In a post today, blogger and blogHOUSTON commenter Neal Meyer takes apart the three-hour-commute prediction of Ray Chong, until recently one of the City of Houston’s traffic bureaucrats. That’s well worth reading in itself, but it gets even more interesting towards the bottom of the post:
One item that Mr. Chong’s story may be more to the mark on is the assertion that public transportation’s share of commuting trips will drop from 3.8 percent to 3.3 percent. One big story that has not been reported by the media concerning recent controversies surrounding eminent domain issues and cost estimates behind Metro’s North and Southeast corridors is that in its FY 2010 report to Congress, the FTA is stating that spending $897 million on the North Corridor rail alignment is going to result in a mere 7,500 new riders being attracted to using transit (see page 221 of the report). The Southeast Corridor rail alignment is projected to cost $911 million and is expected to attract a mere 4,500 new riders to transit (see page 227 of the FTA report). Yes gentle readers, you read that correctly. The FTA is telling Congress that it is recommending helping Metro spend $1.8 billion to attract 12,000 new riders to rail transit, a figure that works out to spending $150,000 to attract a new rider to transit. Meanwhile, my yet to be completed FY 2008 – FY 2009 ridership numbers are indicating that Metro lost 10-20 percent of its ridership over the past year. If we continue to pursue such policies, then it is quite plausible that Houston’s transit agency will end up bankrupting itself merely to substitute rail transit for bus transit, but not gaining any meaningful market share of transportation trips or doing anything to alleviate traffic congestion. Indeed according to Metro’s federal enviornmental impact statements, the agency intends to cut off road lanes available to vehicle traffic along most of the routes where it wants to run rail.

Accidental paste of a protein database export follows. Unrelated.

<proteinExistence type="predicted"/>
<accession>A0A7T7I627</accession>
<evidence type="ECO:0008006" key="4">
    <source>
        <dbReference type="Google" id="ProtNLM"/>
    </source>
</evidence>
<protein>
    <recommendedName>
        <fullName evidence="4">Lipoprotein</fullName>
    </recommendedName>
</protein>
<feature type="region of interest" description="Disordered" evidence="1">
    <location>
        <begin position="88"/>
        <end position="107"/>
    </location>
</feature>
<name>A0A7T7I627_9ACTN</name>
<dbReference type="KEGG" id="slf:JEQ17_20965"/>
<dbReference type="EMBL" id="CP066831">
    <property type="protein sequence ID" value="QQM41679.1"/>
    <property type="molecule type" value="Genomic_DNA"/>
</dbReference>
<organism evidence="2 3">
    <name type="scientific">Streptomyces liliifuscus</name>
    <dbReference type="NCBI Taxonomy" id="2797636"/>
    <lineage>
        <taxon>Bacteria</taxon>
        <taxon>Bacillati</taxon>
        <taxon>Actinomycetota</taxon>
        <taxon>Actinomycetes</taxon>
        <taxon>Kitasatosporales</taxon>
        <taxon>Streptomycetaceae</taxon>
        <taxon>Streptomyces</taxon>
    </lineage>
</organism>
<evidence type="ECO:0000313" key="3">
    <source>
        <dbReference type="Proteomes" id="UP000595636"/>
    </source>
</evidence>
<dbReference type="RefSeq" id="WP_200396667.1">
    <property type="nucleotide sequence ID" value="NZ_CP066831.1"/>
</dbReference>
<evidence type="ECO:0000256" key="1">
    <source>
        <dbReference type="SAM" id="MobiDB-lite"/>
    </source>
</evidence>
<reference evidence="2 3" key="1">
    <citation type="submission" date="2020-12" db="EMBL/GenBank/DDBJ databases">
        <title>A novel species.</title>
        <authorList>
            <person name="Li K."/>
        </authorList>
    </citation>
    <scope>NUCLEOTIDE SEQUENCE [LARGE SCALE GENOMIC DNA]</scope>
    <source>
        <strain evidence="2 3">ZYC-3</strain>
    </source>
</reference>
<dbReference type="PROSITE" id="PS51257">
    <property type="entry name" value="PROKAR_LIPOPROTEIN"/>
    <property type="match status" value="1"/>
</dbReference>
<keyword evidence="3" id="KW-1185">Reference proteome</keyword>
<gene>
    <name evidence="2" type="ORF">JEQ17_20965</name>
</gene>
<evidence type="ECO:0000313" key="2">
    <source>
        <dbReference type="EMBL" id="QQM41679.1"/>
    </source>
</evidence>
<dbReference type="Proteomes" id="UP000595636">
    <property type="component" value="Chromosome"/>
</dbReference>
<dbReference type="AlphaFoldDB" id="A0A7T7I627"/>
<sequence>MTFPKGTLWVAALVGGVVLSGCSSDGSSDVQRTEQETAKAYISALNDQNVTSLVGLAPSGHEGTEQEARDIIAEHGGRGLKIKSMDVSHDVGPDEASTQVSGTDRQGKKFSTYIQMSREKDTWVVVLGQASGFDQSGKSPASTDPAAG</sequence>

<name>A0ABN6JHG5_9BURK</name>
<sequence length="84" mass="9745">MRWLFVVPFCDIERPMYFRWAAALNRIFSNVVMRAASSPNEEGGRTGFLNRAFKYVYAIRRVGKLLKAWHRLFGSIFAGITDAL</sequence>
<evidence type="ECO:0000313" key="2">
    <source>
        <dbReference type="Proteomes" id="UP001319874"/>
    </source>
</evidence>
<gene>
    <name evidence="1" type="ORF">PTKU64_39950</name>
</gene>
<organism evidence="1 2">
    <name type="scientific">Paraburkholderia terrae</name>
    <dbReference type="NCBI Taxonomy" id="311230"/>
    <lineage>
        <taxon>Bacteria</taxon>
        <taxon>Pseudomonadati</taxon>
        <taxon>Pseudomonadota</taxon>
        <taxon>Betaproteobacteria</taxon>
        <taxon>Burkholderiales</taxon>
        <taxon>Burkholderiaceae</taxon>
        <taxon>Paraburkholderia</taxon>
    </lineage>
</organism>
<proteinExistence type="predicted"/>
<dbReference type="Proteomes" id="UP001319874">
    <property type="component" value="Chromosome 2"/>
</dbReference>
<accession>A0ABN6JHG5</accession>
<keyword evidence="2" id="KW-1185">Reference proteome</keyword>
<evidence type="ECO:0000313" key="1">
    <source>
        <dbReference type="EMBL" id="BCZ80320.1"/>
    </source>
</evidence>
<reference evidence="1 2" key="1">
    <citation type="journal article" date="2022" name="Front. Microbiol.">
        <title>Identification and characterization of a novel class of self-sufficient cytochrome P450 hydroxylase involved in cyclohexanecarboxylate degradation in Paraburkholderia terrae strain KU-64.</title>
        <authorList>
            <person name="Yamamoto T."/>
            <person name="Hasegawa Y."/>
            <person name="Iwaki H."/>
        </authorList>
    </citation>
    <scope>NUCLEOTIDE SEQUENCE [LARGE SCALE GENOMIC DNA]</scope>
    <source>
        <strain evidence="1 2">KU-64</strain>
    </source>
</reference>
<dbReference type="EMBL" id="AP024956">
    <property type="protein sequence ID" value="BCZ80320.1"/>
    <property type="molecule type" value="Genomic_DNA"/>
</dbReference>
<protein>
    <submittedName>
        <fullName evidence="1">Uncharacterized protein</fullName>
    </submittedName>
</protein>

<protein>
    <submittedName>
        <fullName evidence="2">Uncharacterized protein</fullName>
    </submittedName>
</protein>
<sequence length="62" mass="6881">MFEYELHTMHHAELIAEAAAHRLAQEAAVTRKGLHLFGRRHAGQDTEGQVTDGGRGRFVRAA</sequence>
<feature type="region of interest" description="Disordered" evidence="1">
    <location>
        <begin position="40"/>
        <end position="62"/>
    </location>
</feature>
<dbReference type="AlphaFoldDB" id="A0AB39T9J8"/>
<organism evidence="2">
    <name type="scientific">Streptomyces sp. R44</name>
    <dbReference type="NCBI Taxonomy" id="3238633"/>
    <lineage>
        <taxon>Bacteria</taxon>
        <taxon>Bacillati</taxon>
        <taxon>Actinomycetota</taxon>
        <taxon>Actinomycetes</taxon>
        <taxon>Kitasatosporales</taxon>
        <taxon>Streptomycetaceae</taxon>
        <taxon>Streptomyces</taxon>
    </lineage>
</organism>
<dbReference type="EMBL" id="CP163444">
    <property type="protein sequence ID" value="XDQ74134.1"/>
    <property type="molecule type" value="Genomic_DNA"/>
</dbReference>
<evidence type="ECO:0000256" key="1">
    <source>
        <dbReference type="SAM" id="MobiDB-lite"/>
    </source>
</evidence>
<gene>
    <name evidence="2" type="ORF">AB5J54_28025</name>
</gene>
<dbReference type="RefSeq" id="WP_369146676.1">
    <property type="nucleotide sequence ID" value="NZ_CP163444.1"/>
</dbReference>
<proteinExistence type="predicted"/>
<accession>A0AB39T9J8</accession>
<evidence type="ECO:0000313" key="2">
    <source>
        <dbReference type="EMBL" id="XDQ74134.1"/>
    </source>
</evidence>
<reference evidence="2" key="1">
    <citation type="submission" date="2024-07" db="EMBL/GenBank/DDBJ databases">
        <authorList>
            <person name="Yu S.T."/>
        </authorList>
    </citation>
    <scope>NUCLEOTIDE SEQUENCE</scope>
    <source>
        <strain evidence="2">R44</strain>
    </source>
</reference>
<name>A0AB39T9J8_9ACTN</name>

That’s some interesting insight into METRO and the FTA documents, and the entire post is recommended reading. Wouldn’t it be great if the city had a newspaper that regularly engaged in cost/benefit analysis of such matters? Ah well, at least we got to hear from Christof Spieler and Robin Holzer in today’s transit column!
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